ACR may now well have taken its toll on four of the five singles which served to bung up the top end of the chart back in June, but they all still remain alarmingly popular in terms of audience consumption. Old Town Road holds firm at 7, Someone You Loved is back in the Top 10 at Number 10 (another Glastonbury bounce), Vossi Bop is at 14 and Bad Guy also clings on at 18. All chart positions which suggest that these effectively vintage chart hits would still be dominating the top end of the singles chart if they were to rank the same as the rest of the table. Two years on from the introduction of the process of "accelerated decline" for older hit singles, the very existence of the rule still has the capacity to trigger some of the more intense-minded followers of the pop charts across various forums. But here is the proof that the public's insistence on consuming the same small subset of popular hits over and over again across an extended period of time would if unfiltered make for some very tedious looking bestseller tables.
Someone We (Still) Loved
And speaking of bestseller tables, the Official Charts Company in the week also revealed the "story so far" table of the biggest hits of 2019 to date. Unsurprisingly it is Someone You Loved at the top of the table with Giant and Sweet But Psycho close behind. It may seem curious to only see I Don't Care at Number 15 on the chart of the year to date, but this just serves to demonstrate the way such bestseller lists are less useful in the streaming age. Back when we all bought singles, the biggest hits revealed themselves over the space of a couple of months. When enough people owned a copy of a hit it stopped selling and its place in the rankings stayed firm. When we love streaming a track we generally go on streaming it for months, meaning an inevitable skew towards those hits which have been around for longer and have thus had more time to clock up the numbers. We are now in a world where an accurate sample of "biggest hits of calendar period X" actually has to be longer than a year to give any kind of true perspective.
This is all getting a big naval-gazing isn't it? So let's contemplate news of newer hits making waves instead. Fears of a Top 10 glass ceiling forming have happily turned to dust. Mabel's Mad Love becomes a Top 10 hit after a four-week climb with a jump to Number 8. She's followed by Sigala and Becky Hill who move 11-9 with Wish You Well, the producer back in the Top 10 for the first time since Lullaby hit Number 6 just over a year ago.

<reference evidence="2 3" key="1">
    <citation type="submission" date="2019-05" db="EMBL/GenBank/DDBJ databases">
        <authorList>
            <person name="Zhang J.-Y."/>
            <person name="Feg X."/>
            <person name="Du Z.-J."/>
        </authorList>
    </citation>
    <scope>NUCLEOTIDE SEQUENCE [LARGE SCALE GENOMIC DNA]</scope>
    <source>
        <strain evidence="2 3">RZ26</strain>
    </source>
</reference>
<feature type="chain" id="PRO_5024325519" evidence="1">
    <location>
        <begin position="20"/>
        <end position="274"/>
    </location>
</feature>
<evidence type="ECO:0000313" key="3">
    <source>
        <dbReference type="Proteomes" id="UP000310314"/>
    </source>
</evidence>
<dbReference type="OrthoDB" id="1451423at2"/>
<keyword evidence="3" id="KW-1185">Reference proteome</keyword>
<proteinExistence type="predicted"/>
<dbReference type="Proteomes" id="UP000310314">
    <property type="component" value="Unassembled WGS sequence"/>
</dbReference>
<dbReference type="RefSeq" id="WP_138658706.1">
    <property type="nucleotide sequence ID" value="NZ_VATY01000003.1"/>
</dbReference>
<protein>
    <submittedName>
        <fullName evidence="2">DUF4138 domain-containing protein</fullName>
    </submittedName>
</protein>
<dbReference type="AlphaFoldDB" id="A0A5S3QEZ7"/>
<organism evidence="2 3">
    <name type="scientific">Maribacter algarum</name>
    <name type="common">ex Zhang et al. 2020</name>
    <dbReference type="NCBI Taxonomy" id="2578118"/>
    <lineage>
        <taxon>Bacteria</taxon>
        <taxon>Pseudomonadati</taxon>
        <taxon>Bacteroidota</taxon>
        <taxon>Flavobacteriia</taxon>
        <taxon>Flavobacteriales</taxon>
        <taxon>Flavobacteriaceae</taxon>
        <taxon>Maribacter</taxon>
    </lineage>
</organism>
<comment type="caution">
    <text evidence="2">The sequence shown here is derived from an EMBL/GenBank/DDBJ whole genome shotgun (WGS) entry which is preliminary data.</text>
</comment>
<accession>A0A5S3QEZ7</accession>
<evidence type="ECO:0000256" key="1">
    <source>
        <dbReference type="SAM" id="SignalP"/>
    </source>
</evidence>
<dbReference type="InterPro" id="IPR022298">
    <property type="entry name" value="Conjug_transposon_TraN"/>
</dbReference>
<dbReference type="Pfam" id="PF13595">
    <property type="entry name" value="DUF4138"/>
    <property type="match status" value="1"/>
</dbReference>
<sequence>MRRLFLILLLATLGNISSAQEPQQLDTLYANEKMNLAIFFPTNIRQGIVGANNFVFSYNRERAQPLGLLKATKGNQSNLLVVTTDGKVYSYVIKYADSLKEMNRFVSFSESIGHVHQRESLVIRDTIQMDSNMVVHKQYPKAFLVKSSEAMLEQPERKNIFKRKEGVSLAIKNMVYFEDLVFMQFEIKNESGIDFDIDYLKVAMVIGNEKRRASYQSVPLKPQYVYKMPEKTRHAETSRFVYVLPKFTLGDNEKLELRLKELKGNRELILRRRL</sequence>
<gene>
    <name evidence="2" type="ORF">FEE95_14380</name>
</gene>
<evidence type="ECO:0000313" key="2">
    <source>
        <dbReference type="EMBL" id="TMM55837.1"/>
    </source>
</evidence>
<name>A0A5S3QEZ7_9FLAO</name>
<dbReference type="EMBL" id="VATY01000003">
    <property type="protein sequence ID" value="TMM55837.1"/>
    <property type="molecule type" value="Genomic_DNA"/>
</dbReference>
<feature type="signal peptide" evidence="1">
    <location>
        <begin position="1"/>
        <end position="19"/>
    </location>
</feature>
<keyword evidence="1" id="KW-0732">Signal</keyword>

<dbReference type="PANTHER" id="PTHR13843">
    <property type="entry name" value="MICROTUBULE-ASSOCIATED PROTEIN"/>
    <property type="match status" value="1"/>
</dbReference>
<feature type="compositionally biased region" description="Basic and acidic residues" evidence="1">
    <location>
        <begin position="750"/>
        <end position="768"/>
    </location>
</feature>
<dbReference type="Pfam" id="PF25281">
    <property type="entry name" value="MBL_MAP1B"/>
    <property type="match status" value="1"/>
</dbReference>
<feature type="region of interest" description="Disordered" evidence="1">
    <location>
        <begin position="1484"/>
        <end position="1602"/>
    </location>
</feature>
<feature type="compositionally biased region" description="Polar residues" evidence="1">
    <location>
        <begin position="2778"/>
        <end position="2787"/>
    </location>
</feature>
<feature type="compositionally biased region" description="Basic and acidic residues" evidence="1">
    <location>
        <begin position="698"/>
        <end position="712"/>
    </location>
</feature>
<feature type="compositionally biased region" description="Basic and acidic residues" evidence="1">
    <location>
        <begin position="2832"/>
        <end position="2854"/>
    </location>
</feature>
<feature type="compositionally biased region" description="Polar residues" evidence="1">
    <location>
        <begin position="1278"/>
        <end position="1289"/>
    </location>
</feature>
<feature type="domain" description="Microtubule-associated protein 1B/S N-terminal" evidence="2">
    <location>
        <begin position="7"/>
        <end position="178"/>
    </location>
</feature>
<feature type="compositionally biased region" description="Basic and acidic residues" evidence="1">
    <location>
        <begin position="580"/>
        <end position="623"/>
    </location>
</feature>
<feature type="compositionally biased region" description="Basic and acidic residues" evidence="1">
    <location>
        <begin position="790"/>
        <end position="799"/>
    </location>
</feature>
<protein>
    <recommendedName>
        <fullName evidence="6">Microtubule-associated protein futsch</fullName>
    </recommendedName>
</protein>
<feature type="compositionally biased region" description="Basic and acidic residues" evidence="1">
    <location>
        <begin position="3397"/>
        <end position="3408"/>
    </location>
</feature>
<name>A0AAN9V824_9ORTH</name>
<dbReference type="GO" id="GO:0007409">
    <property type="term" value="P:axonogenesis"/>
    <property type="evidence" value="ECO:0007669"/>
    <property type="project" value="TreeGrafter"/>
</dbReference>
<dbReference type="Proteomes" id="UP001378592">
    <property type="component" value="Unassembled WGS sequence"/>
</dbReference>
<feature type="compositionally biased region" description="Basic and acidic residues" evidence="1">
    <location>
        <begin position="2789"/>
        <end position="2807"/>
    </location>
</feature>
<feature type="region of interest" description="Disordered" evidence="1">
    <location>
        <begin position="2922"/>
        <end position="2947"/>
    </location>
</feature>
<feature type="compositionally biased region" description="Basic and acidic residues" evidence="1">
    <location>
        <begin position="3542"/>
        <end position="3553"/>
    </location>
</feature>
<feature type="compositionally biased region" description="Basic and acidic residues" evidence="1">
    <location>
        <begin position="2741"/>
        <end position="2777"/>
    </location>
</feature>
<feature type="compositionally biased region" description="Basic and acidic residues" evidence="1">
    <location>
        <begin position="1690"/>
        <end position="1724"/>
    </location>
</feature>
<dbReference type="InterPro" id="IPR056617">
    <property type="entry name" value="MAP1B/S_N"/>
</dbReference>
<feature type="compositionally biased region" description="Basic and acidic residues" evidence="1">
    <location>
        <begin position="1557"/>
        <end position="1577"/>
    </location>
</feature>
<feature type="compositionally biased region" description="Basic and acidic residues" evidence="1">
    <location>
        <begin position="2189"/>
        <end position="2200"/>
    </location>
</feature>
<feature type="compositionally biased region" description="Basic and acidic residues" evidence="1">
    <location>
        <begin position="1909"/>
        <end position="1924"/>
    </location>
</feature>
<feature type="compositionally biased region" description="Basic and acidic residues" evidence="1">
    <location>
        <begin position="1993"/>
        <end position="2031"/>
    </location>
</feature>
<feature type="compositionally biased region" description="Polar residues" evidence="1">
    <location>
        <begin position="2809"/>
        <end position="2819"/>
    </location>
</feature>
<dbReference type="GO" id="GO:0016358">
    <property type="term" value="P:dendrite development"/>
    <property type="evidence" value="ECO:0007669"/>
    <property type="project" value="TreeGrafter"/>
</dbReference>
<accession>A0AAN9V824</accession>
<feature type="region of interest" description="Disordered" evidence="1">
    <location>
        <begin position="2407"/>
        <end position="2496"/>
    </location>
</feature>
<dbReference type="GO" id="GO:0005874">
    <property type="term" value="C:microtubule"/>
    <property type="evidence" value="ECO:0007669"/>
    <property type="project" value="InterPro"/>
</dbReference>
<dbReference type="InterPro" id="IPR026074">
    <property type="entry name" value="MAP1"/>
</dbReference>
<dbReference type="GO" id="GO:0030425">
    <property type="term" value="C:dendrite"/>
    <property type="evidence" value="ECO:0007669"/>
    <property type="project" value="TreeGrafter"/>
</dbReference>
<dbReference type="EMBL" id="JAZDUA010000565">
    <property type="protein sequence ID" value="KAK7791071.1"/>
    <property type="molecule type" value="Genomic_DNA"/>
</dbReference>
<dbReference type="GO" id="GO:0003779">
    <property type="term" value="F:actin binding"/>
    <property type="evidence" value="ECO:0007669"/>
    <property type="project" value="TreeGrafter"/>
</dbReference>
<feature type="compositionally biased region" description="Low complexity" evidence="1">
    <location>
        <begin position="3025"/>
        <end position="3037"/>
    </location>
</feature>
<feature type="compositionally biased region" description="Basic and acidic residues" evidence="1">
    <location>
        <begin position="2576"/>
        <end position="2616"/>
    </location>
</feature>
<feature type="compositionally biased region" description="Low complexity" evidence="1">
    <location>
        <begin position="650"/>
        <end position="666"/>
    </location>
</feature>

New to the Top 20 from below is AJ Tracey with the incredibly slow-burning Ladbroke Grove. A 21-16 climb gives the single a brand new peak on what is now its 18th week as a Top 100 chart single. It may have only taken half the time but Dominic Fyke's 3 Nights has also had to be patient. It too is now a Top 20 hit with a 26-20 jump in its ninth week as a chart single.
Keep It Down Brown
During last week's festival of doubling up, I skirted around the small inconvenient detail that of all the Top 10 hitmakers neither Chris Brown nor Justin Bieber could boast a second concurrent hit. Funnily enough that all changes this week as the two men appear on record alongside one another. Don't Check On Me is the track, led by Breezy but with guest vocals from both Justin Bieber and Ink (a new female star, and not frequent Chris Brown collaborator Kid Ink as I erroneously suggested on Twitter on Friday night). Technically it only appears here as an album cut, charting at Number 29 as one of the more popular tracks taken from Chris Brown's new album Indigo which charts at Number 7 this week, but a chart hit is a chart hit. It also ensures that whilst it doesn't apply to all of this week's Top 10, the Double Up concept is alive and kicking. Chris Brown is the current master of self-indulgence when it comes to album length. Indigo boasts no fewer than 32 tracks - down on the 45 which his last set Heartbreak On A Full Moon contained.